I tried to inject calm into the situation by suggesting solutions "if you can just rattle some food in a cup, they will come to you" I offered.  Over and over I offered my sincere apologies and assured them that I would be home soon.

I hung up and tried to prepare AA for the loss of Floyd and Thunder.  My sister's husband had mentioned lately that he would like a couple goats.  Perhaps he would take them off our hands.

It was dusk when we arrived home - happily the house next door was still standing.
I began barking orders like John Wayne, dispatching AA to grab some meal in a cup and shake it while I tried to figure out the escape route they had taken.

AA quickly returned with the cup at which time the two goats came barreling around the Leland Cypress trees next to the trail to next door. Their bellies bulged as if they had each consumed a Goodyear spare tire.  Meanwhile, I had discovered that they had pushed the wiring lose at the back of their pen.

Repairing the breach
As darkness fell, I grabbed a hammer and some materials to repair the breach.  Haunted by recent tales of a friends granddaughter who was bitten by a copperhead while feeding their dogs at night - I made my way into the woods to the back of the pen.
The pen was fairly secured by the time R. and Ab. made it home and all seemed calm.
AA and I donned our head lights and headed through the woods to the neighbor's house to try and clean up.
I still had on my dress clothes - hardly Mr. Greenjeans.

We only found one scatter of droppings which we quickly swept up.  My brother-in-law came out and talked awhile.  Surprisingly, he was quite calm, they had only nibbled a few flowers and had mostly spent their time in his clover.

Apparently some of the "panic" was a ruse targeted at inciting my natural guilt tendencies.

So we still have the goats.  After their great raid I think they may have ruminated with a little too much a sense of satisfaction.

It was one of those days that I was glad to say good-bye to.  I don't know that I learned anything from it . . . except this:

I'm reading Francis Chan's book about the Holy Spirit called, The Forgotten God, and have been prompted to acknowledge and be more aware of the Spirit's involvement and leading in each moment of my day. So on this day, I had prayed something to the effect of asking God to help me see Him in whatever I encountered that day.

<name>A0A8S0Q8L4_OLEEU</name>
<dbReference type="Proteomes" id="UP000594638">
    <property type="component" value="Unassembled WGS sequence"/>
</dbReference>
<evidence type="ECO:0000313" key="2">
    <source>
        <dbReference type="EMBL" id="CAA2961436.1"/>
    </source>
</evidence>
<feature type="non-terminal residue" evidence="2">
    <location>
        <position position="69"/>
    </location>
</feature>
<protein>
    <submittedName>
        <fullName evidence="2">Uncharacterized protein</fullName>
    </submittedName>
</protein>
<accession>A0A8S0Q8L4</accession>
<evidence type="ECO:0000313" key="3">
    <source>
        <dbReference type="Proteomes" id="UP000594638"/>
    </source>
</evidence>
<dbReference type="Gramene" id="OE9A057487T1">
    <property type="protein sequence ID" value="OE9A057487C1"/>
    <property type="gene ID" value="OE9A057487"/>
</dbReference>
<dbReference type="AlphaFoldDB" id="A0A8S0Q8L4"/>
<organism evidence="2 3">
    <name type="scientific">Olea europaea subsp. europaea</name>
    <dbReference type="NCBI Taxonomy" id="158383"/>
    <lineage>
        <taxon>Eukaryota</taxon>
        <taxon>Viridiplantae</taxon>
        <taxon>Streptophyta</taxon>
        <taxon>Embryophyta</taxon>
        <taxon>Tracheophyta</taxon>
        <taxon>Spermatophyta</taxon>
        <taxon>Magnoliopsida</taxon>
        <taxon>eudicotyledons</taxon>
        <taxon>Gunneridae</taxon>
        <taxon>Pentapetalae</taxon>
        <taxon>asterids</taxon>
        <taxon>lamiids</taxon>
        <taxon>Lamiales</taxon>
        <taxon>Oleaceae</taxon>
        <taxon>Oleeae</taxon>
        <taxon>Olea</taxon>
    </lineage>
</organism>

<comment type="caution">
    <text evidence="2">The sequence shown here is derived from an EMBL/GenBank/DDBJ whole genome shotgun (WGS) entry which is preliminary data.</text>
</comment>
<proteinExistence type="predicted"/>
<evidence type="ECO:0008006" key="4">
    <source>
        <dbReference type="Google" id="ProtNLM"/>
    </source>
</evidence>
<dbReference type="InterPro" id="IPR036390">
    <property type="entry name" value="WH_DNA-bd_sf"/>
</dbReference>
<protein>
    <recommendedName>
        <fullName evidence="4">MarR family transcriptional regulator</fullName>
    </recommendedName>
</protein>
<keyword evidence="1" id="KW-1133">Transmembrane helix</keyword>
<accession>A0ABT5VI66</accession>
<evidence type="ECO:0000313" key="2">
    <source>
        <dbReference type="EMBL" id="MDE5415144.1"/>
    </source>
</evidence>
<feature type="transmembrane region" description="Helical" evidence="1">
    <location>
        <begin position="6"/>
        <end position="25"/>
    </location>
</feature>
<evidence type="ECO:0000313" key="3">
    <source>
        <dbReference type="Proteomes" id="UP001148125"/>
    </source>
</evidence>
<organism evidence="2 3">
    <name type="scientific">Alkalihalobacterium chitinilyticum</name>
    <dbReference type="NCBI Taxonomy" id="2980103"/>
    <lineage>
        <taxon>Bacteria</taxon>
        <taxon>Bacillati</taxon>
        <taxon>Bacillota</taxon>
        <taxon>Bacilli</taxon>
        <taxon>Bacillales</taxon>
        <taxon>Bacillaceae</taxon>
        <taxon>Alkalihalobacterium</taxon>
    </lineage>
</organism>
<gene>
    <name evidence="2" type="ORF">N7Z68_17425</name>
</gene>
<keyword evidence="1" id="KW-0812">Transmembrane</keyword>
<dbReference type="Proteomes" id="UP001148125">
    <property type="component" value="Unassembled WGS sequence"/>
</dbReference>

Throughout the evening I had felt frustrated and had sneaked in some frustrated snatches of prayer here and there, but near the end I thought about that earlier request and realized that the Holy Spirit had a purpose in all those little frustrating details of the day.

Perhaps His purpose was just to point out my weaknesses and the need to just rely on Him with every emotion and reaction.

Sunday, June 6, 2010

A D-Day Salute

Most of them were just kids. . .

...but they were a different breed.  They were children of the "Greatest Generation", hardened by the crucible of the Great Depression, yet grateful for the opportunities afforded by the liberty of this nation, and still these "children" were men of great hearts with a die-hard commitment to their sense of duty.

Maybe that's why they could leave those landing crafts and Higgins boats and plunge into the cold surf and the hot steely death that was the beach at Normandy.

Maybe that's why others could leap from a shrapnel infested transport plane into a French sky that was a fireworks display of tracers and anti-aircraft fire.  They leaped - many of them - way too early and way too low and most of them - if they survived the jump - landed into a state of mass confusion having missed their drop zones.

It was the beginning of the end for that great conflict but for those amazing troops on that first D-Day the war seemed to just be heating up!

We enjoy freedom today because of those brave men.

 "The eyes of the world are upon you.  The hopes and prayers of liberty-loving people everywhere march with you"

General Dwight D. Eisenhower
Normandy Invasion Message to the Troops

Saturday, June 5, 2010

Pray Mr. President, It's What We Do.

We, in the U.S.A., live in a country that is steeped in the tradition of prayer.

Throughout our long history, there are countless examples of prayers to Christ playing a primary role in our history.

So why is it that when our nation is again at a point of great crisis with what some are calling the "the worst  environmental disaster in our history" - no one among our national leadership is calling for prayer?

The Pilgrims of Plymouth, to whom we owe a great debt for the planting the seeds of self-government under God, regularly addressed every situation - every crisis - with prayer.

When we visited Williamsburg, VA, a couple of years ago, we saw pillows or cushions under the benches where those that ruled the courts sat.  Even though the government of that one-time British colony, was ruled by a state-run religion, there was a strong tradition of daily prayers.  When prayer time was called, the justices utilized those cushions to kneel upon.